About Frank Sconzo
My wife Jeannie and I have been friends since we met at the age of fourteen. In my opinion, a strong friendship is the underpinning to a great marriage, and we certainly have that. Jeannie supports me in so many ways, more than I’m probably aware. She is a Registered Nurse (RN) in the state of New Jersey and a professional actress, a fantastic wife and a wonderful mother. Please visit her acting website http://jeannie.sconzo.com.
Matthew and Peter are my pride and joy. They are growing up much faster than I would like, but there is little I can do to slow their growth. Because they are so close in age, they are brothers and friends. If you have children, I recommend having them as close in age as possible.
Peter loves to draw and has a special skill of constructing arts and crafts with just about anything laying around the house. He has also done some commercial work; you can find his picture at the NJ State Aquarium website, on the Shark Realm page.
I work for Dow Jones and Company as a software developer. I’ve been working in the technology divisions of Dow Jones for almost fifteen years.
I have worked on many different systems, including but not limited to back-end publishing systems, and WSJ.com.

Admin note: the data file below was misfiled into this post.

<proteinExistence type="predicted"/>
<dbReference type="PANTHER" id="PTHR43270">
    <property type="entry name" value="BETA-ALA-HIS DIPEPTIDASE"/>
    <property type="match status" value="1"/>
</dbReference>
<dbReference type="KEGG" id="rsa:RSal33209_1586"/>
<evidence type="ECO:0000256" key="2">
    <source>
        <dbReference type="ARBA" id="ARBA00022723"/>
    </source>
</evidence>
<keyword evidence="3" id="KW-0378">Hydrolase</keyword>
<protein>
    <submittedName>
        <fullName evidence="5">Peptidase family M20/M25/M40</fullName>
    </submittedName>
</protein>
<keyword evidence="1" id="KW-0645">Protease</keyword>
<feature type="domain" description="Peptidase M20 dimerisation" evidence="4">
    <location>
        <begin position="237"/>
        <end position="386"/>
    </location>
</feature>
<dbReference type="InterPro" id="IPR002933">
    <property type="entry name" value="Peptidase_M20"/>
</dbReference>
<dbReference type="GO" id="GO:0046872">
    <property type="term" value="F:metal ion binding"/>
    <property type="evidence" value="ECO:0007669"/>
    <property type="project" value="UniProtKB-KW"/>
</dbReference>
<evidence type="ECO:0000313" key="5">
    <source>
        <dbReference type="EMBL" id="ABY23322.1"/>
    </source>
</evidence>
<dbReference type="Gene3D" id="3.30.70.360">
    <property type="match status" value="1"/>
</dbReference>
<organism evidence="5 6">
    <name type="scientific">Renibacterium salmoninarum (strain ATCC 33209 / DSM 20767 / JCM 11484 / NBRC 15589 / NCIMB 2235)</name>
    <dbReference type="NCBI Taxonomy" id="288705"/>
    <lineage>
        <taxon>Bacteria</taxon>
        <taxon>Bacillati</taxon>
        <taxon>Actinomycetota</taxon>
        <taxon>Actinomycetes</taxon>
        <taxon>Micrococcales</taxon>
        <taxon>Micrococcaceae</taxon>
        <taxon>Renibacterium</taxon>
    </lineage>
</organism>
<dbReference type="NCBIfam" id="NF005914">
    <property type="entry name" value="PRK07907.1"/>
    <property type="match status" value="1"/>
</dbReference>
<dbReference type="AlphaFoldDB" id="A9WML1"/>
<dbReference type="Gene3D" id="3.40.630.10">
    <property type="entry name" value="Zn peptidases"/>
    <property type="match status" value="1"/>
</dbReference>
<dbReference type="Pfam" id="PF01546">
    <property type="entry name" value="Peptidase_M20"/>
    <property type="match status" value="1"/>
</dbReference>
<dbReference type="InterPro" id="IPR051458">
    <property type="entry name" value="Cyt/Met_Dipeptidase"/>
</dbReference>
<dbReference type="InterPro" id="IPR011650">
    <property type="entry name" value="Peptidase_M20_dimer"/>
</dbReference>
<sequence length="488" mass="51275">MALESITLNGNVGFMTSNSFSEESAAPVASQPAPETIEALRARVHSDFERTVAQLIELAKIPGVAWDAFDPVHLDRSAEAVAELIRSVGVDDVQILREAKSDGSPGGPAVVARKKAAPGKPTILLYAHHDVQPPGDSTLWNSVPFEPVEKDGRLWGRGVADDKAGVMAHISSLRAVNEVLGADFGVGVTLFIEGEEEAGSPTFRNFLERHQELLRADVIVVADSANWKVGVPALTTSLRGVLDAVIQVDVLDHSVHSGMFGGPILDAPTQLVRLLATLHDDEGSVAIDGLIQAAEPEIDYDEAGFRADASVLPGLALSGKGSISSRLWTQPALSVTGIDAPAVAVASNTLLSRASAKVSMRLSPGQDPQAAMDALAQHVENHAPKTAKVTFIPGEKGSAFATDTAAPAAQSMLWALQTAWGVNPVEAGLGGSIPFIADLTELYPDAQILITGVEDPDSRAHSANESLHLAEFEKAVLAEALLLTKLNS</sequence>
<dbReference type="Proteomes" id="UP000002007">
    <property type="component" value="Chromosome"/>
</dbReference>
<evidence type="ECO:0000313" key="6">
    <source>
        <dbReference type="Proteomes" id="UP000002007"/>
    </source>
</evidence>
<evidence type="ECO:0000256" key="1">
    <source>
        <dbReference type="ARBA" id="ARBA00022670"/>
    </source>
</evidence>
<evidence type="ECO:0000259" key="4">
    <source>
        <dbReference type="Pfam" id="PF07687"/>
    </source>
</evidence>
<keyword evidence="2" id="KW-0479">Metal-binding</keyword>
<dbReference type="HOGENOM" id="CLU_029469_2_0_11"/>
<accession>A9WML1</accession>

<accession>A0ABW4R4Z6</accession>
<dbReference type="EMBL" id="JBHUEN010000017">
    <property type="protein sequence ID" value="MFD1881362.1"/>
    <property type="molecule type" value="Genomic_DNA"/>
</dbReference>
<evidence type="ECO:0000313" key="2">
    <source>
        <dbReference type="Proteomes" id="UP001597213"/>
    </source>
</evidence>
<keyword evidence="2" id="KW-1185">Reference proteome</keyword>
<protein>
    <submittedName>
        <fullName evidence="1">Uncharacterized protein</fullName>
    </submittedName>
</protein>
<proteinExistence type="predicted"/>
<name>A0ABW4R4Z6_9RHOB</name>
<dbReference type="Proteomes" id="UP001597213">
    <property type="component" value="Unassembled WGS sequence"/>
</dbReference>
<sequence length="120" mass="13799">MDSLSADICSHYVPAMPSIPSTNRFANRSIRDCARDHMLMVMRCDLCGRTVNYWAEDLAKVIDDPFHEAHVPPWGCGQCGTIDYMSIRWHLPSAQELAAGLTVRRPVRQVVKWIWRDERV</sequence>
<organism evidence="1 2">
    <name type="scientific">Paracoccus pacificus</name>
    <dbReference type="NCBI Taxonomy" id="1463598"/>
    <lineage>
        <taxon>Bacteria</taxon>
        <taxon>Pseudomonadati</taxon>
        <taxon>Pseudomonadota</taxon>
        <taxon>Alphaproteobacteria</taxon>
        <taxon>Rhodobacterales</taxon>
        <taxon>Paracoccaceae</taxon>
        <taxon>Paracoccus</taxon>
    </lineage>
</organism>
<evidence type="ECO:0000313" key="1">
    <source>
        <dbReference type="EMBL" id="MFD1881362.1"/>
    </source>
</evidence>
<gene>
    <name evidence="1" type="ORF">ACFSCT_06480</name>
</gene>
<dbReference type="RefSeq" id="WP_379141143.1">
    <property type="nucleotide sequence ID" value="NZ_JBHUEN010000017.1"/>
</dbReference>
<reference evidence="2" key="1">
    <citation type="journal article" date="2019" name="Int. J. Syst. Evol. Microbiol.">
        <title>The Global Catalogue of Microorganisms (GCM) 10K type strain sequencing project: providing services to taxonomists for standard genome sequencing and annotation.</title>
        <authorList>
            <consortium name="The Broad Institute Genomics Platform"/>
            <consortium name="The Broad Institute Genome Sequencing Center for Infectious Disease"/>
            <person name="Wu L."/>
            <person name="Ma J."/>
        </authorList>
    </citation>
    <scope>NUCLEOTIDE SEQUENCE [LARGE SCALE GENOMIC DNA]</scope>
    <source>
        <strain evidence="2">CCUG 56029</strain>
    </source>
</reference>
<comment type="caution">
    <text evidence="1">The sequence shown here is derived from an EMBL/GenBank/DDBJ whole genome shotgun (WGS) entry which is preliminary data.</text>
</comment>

Before my lateral move to WSJ.com during the summer of 2006, I spent nine years working for the Print Business Technology division (simply known as “Engineering Services” three or four re-orgs ago) of The Wall Street Journal. Various projects I worked on include the Satellite Page Delivery System (PDS), Market Stats Database (StatsDB), News Scheduling System (Global Sked), Electronic Advertising Tearsheets (E-Tearsheets), the Unisys Hermes pagination system and the WSJ 3.0 Redesign.
A few years ago, I began working on integrating the Methode publishing system here, to write, edit and publish content for both the newspaper and website, as well as Barron’s and MarketWatch.com.
I also earned the Internet Certificate with my degree which gave me a head start on internet technologies in the department where I used to work.
My interest in computers was born with my exposure to a small computer my father brought home from work when I was about eight. It was the Timex Sinclair 1000. One of his coworkers had placed it in a very large aluminum case along with a portable monochrome screen, thermal printer, portable tape recorder (tape drive), and several pounds of batteries. It was the first portable computer I had ever seen.
My interest grew when my grandmother purchased a Commodore Vic 20 for me. It came with four programming books leading me to type my first peek and poke operations. Soon after, my grandmother bought a used Commodore 64 for me, with 1541 5.25″ disk drive, color monitor, and lots of software. As a twelve-year old child, I didn’t play outside much in my East-Trenton NJ neighborhood, so I learned commodore basic on the 64k.